When The Jewish Standard printed the wedding announcement of a local Jewish gay couple, we, the supportive silent, didn’t vociferously applaud this natural first for your paper. More of us should have publicly said mazal tov to both the gay couples who are Jewishly celebrating their partnerships and marriage and to The Jewish Standard for celebrating the entire Jewish community by printing it.
Clearly, an intelligent thoughtful publication such as the Standard would have thought about the fact there would be some push-back from the more right-wing that would not approve. But make no mistake, representing the liberal majority of the diaspora in the world, the U.S. and our community, The Jewish Standard speaks for the entire Jewish community only when it acknowledges and embraces gay as well as straight partnerships. Do not mistake the position of either the loudest or the most strictly Orthodox for either the majority or the most authentically and legitimately Jewish.
When our sons and daughters, brothers and sisters want celebrate their partnerships and marriages in their Jewish community, we must be there to support and welcome their growing Jewish families in our synagogues and in our families. This is our job as Jewish communal leaders. This includes Orthodox Jews who are relieved to see growing public acknowledgement of their gay family members and friends. This is what it means to uphold Torah as ways of pleasantness and peace (darchei noam v’shalom), to recognize all as created in the image of Gd (b’tzelem elohim), welcome guests (haknasat orchim), and countless other Jewish principles. This only strengthens the next generation of Jews.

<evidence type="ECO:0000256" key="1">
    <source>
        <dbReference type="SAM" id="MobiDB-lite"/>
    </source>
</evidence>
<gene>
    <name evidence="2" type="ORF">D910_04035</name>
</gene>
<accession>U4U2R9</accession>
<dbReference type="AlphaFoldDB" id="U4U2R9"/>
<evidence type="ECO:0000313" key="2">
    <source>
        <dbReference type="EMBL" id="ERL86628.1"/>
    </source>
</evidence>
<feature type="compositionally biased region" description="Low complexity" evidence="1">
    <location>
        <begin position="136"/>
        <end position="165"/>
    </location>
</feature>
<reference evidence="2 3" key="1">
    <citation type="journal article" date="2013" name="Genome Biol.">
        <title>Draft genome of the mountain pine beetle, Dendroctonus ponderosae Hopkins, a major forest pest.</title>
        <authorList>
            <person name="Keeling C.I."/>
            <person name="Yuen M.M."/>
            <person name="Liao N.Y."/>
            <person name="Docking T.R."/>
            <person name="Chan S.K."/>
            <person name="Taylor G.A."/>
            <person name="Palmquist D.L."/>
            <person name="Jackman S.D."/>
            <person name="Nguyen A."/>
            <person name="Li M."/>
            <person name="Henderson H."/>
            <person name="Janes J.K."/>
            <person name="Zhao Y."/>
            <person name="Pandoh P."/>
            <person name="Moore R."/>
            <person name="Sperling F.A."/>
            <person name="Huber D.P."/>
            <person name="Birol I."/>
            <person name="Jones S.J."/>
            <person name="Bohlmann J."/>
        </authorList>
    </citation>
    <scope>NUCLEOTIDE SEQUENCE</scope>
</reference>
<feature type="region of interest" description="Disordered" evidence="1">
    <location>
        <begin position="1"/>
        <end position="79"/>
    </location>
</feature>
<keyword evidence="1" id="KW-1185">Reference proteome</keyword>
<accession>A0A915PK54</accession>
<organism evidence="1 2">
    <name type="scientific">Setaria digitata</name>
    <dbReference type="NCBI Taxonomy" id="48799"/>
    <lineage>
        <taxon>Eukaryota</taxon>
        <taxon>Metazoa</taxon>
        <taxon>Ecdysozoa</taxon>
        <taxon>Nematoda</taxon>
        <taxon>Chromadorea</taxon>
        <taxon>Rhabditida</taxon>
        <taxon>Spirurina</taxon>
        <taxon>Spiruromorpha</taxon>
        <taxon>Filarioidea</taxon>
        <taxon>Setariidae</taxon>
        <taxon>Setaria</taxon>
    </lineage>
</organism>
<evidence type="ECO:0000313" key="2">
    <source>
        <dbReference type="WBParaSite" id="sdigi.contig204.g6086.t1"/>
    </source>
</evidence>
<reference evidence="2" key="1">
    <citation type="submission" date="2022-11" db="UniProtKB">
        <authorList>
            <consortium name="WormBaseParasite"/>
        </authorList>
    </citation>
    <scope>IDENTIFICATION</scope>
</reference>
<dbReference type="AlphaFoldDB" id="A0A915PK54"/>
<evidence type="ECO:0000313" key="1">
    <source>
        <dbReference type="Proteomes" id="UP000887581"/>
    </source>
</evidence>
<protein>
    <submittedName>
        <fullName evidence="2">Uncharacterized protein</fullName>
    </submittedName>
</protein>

In this age of extremism and fundamentalism, The Jewish Standard and the Jewish community can not afford to be taken hostage by the most conservative (small “c”) among us. We must not allow the most unaccepting and right-wing among our leadership to speak for us as a community. Rather, it is cruel, irresponsible and a dereliction of duty as rabbis and communal leaders to put our heads in the sand and turn away. We only need to look to the horrible suicide of the Rutgers freshman on the George Washington Bridge for being publicly shamed by his homosexuality and the marginalization of the moderate majority by the ultra-Orthodox in our beloved Israel to see how insidious and dangerous this is. If the Standard wants to continue to speak for and represent the entire Jewish community, it must immediately say to our right-wing Orthodox brothers that while we might try to understand their fear and sensitivities, we cannot live by it.